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Inhibition of Borrelia burgdorferi-bound fibrinolytic enzymes by alpha2-antiplasmin, PAI-1 and PAI-2.

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Lyme disease is caused by Borrelia burgdorferi. Human plasminogen and urokinase-type plasminogen activator bind to the surface of the spirochete where plasmin is generated. We have suggested that bound urokinase and plasminogen are utilized by the organism to disseminate. We tested whether the physiological inhibitors of urokinase, plasminogen activator inhibitor-1 and -2 (PAI-1, PAI-2), could regulate the activity of spirochete-bound urokinase. The k(ass) of PAI-1 and PAI-2 for bound urokinase were 1.3 x 10(6) M(-1)s(-1) and 6.9 x 10(4)M(-1)s(-1), respectively, whereas the k(ass) for free urokinase were 7.2 x 10(6) M(-1)s(-1) and 5.3 x 10(5) M(-1)s(-1), respectively. Plasmin associated with the spirochete was not inhibited by alpha2-antiplasmin. These results suggest that PAI-1, PAI-2 and alpha2 antiplasmin would not be efficient regulators of fibrinolytic protease activity on the Borrelial surface and would not pose a barrier to utilization of these enzymes for dissemination in the human host.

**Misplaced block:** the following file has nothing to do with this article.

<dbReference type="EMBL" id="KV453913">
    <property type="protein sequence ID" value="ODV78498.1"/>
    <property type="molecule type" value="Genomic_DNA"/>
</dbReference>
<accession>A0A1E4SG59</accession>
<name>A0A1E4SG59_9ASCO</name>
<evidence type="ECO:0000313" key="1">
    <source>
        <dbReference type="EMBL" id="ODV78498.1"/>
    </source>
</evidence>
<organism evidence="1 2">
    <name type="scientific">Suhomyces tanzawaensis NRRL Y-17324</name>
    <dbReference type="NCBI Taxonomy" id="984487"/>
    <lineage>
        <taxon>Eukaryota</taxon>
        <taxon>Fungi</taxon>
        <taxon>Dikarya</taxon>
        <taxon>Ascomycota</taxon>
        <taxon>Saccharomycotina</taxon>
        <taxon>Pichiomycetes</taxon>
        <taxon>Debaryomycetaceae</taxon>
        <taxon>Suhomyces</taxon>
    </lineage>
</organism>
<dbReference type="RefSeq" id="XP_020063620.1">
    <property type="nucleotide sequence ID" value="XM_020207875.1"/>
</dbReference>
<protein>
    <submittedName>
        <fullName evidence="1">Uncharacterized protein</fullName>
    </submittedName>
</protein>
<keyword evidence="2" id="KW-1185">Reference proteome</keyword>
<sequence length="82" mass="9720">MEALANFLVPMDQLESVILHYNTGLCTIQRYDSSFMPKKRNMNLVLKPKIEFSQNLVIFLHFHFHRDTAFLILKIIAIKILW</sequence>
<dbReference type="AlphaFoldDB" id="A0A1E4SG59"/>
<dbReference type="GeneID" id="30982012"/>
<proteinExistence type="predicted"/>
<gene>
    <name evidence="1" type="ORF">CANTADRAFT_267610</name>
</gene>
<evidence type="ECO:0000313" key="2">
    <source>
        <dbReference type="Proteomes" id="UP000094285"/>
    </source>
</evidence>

Biochem Biophys Res Commun. 1996 Feb 27;219(3):690-5. Research Support, Non-U.S. Gov’t; Research Support, U.S. Gov’t, P.H.S.

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